Live camera watches Slimbridge cranes' eggs

Cranes at Wildfowl and Wetlands Trust in Gloucestershire Image copyright Graham Hann
Image caption The crane parents - named Monty and Chris - are expected to hatch one or maybe two eggs in the middle of May

An attempt by a pair of cranes to raise the first wild-hatched crane in western Britain in 400 years is being filmed on a webcam.

The webcam has been installed by the Wildfowl and Wetlands Trust at its Slimbridge reserve in Gloucestershire.

The 4ft (1.2m) tall cranes, Monty and Chris, first tried to nest at the centre last year but their chick died.

The one or two eggs are due to hatch mid-May and can be watched by internet users via the trust's website.

The cranes are part of a reintroduction programme to re-establish the once-common birds in the UK.

Under round-the-clock observation, the pair have nested in front of one of the centre's hides.

'Better conditions'

"They paired up last summer as a young pair and even produced an egg, but they were hit by bad weather and sadly the chick didn't survive," said Nigel Jarrett, the centre's head of conservation breeding.

"We're really rooting for Monty and Chris and crossing our fingers for better conditions for them this year."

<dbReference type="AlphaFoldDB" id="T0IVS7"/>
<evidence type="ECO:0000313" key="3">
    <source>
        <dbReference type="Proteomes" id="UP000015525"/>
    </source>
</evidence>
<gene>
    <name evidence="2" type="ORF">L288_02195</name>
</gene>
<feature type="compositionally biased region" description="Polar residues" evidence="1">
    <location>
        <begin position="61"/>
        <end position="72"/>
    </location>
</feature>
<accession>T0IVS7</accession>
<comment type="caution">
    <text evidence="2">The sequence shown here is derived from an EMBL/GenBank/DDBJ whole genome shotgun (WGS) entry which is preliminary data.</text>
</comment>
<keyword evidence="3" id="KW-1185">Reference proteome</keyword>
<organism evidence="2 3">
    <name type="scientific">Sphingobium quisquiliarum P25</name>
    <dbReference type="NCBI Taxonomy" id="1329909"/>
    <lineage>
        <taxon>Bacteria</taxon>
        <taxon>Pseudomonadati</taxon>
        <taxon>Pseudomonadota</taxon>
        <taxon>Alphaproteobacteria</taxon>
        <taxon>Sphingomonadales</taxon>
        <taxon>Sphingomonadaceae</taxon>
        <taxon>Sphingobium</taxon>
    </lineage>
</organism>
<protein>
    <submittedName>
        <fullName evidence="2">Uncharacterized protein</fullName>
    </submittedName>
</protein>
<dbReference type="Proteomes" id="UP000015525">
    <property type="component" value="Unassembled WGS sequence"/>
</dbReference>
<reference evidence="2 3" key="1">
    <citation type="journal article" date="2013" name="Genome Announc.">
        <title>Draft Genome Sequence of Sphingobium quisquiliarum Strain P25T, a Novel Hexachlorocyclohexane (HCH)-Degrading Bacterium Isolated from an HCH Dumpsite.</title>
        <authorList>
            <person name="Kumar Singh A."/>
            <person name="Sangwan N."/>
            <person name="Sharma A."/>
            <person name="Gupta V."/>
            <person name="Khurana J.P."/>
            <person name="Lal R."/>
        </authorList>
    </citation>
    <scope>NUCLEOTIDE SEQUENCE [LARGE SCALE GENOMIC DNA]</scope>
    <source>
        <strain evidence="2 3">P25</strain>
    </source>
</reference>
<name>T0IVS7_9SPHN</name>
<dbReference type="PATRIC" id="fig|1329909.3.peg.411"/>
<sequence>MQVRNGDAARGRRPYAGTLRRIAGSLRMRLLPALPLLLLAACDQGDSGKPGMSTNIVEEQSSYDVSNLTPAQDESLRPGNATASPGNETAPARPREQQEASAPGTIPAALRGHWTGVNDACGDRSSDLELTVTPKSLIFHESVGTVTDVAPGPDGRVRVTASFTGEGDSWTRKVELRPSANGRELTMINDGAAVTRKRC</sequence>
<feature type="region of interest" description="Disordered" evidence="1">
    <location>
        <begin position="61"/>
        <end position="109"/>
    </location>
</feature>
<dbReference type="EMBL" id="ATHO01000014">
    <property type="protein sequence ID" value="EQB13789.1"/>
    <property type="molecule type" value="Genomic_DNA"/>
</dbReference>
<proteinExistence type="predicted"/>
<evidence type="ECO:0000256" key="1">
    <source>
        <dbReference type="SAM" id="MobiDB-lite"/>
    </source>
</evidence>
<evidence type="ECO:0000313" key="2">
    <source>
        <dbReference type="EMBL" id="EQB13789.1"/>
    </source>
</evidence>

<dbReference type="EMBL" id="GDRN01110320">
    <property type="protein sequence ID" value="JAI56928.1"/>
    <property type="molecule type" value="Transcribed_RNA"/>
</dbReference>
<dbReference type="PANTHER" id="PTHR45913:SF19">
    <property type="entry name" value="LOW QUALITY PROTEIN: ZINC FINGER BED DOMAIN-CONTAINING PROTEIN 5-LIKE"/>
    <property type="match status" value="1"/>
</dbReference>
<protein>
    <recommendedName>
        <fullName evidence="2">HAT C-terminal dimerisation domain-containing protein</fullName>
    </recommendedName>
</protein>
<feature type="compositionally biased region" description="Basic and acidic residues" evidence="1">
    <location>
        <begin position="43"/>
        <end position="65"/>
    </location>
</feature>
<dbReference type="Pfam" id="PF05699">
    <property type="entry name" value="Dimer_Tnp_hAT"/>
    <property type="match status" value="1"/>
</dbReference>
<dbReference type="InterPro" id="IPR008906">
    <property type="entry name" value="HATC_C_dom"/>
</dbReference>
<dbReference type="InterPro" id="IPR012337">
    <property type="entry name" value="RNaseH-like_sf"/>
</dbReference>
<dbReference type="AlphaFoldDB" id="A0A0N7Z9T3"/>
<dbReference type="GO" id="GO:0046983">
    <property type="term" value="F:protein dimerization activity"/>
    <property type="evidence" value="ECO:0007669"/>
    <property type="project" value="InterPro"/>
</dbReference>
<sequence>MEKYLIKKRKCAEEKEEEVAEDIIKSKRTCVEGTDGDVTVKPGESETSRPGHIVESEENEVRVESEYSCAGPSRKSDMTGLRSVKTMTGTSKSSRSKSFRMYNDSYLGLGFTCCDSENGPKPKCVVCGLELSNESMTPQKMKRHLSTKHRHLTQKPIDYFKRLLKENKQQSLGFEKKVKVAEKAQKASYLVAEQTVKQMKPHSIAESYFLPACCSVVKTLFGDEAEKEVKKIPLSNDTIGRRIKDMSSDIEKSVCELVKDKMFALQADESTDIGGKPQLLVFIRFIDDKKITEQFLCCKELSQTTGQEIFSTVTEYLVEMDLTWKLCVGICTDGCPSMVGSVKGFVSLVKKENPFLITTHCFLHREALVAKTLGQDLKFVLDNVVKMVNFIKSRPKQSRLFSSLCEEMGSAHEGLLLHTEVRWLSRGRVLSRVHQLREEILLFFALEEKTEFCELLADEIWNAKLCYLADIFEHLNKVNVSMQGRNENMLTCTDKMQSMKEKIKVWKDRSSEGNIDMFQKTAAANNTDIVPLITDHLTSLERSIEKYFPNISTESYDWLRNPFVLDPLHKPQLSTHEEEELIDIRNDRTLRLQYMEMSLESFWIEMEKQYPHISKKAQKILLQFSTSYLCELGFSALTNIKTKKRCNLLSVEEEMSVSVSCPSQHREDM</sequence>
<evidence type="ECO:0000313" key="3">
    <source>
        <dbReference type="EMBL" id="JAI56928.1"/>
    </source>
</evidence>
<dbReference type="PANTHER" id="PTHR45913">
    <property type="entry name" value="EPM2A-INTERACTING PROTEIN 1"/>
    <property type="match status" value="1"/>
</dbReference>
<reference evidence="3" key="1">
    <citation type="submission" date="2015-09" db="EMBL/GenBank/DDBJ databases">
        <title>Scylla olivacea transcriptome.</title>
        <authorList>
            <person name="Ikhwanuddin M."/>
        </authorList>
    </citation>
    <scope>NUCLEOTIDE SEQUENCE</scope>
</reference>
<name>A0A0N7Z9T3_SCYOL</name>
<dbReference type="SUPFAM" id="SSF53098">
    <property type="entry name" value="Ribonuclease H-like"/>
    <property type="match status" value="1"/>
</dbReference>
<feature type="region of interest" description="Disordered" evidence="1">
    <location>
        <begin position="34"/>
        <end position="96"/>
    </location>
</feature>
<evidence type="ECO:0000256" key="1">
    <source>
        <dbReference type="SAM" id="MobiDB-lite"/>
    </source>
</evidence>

According to the trust, there is no record of the last crane to hatch in the UK but it is a "widely accepted assumption" that cranes were lost as a breeding bird from the UK in the 16th Century.

The Great Crane Project, a partnership between the trust, the Royal Society for the Protection of Birds (RSPB) and Pensthorpe Conservation Trust, said it hoped to rear and release 100 birds on the Somerset Moors and Levels by 2015.

The conservation trust said it believed no cranes had so far hatched in western Britain in 400 years.

The Norfolk-based Pensthorpe Conservation Trust has been working with Eurasian cranes for more than a decade and has a small population of wild cranes in its 500-acre reserve in the Wensum Valley.

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